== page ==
How to know When Selling Your Business is the Right Decision.

It’s hard to know when to sell your business. Business is a flexible, ever-changing thing, and every person’s situation is different. In this article, we’ll deal with the two major types of sales. These are: The sale to extricate yourself from your mess of a business, and the sale to cash out on your business that is doing very well. Of course, there are many other situations. Perhaps you aren’t spending enough time with your family. Perhaps the company would be better off in someone else’s hands. At the end of the day, those are the top two reasons for business sales.

We’ll deal with the more positive situation first. When your business is doing very well, raking in revenue with a nice profit margin, you may receive an offer from a larger company that wants to acquire you. At this point, your business should probably have a few characteristics.

• You have a positive cash flow or are profitable
• You are in possession of something that sets your company apart from the giants in your field. This can be anything from a Fortune 500 client, or some invaluable intellectual property or patent. Whatever it is, it is difficult to emulate.
• Your business’ growth has not stagnated or dropped. Preferably, it is continually rising.

It is difficult to make the decision of whether to keep on rolling with your company or play it safe and sell it. You need to look at some data to make an appropriate decision. You also have to factor in your company’s stage in the business life cycle. There are three main stages when you can get the most value for your business, relative to the work you’ve put into it. Usually, a startup that is three months old won’t fetch a value as a company that is a year old, simply because there is more risk and less value in a startup compared to an established company.

The first stage is right after your company has obtained something that makes it unique. This will probably be early on in the life cycle. For purposes of this article, we’ll use an ecommerce store that sells books, such as gained fame when it introduced its affiliate program. Amazon’s affiliate program was probably the first of its kind. Affiliate programs existed at that time, but Amazon improved the process tremendously, to the point where 90% of internet users had seen an affiliate advertisement. This was their key technology that couldn’t be emulated, because Amazon stuck a patent the idea. At this stage, the company was worth a lot more, just because of this one program.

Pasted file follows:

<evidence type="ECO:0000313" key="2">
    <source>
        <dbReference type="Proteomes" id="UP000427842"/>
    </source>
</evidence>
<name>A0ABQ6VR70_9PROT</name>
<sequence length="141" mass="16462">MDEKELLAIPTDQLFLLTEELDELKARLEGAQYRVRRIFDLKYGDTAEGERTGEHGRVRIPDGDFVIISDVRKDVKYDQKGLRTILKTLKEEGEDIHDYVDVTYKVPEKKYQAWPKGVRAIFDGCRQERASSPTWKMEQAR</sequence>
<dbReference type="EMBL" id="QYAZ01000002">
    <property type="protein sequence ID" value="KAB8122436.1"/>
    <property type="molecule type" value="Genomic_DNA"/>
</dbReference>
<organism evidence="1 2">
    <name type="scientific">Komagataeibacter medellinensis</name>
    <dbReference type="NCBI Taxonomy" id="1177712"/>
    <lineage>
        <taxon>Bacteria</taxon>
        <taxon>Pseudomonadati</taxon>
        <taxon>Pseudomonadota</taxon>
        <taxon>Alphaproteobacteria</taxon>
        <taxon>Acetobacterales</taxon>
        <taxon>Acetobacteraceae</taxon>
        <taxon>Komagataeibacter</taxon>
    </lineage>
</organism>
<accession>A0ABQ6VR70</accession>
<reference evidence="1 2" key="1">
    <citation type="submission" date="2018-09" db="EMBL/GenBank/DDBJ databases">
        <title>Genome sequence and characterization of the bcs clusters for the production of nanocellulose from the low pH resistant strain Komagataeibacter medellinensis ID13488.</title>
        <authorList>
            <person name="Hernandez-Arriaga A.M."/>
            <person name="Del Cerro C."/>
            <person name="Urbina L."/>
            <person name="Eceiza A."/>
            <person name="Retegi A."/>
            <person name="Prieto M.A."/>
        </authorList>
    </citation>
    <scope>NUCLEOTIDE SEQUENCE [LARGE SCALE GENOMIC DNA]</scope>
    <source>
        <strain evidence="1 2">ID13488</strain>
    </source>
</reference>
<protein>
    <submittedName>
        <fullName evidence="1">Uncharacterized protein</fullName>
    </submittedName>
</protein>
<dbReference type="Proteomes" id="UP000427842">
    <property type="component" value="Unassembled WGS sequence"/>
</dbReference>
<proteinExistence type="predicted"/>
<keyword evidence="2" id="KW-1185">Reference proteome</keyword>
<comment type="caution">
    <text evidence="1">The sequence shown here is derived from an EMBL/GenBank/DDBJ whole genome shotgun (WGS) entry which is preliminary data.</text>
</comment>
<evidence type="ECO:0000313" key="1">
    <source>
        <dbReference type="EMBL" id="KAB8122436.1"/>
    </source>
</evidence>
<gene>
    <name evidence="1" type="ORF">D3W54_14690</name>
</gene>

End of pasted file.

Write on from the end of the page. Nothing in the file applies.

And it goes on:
The second stage where could have maximized their value was during its extreme growth stage. Suddenly, everyone woke up one morning and realized that they could get books for much cheaper at Amazon. This increased sales exponentially. If you have a large customer base, or if you have brand recognition to some extent, you are probably an attractive target for mergers.

The final stage was just before its IPO (initial public offering.) This stage won’t apply to many companies, simply because they don’t make it that far in the life cycle. However, just before an IPO, a larger company that has flirted with the idea of acquiring you will get serious, because they will lose an asset and gain yet another competitor if they don’t. If you’re business is in one of these stages, it may be wise to look at selling as a viable option. If not, just wait it out. The appropriate time will come.

Now we look at the more negative time of selling- when you are constantly losing money and your business is failing. It is pretty simple to identify that. Just look at your bank account. Is there more or less money than you started out with? (OK, we are exaggerating. Look at your profit and loss statement. If you have been losing money for a period of time and you don’t have a strategy in mind, you need an exit strategy.) Make sure that you aren’t just in a temporary slump, however. The large majority of businesses go through a slump at some time, and some of them make it through. If you think there’s a way to boost your sales, stick with the company. Remember that there are ups and downs in business. Maybe if you are persistent now, you could be a millionaire in the future.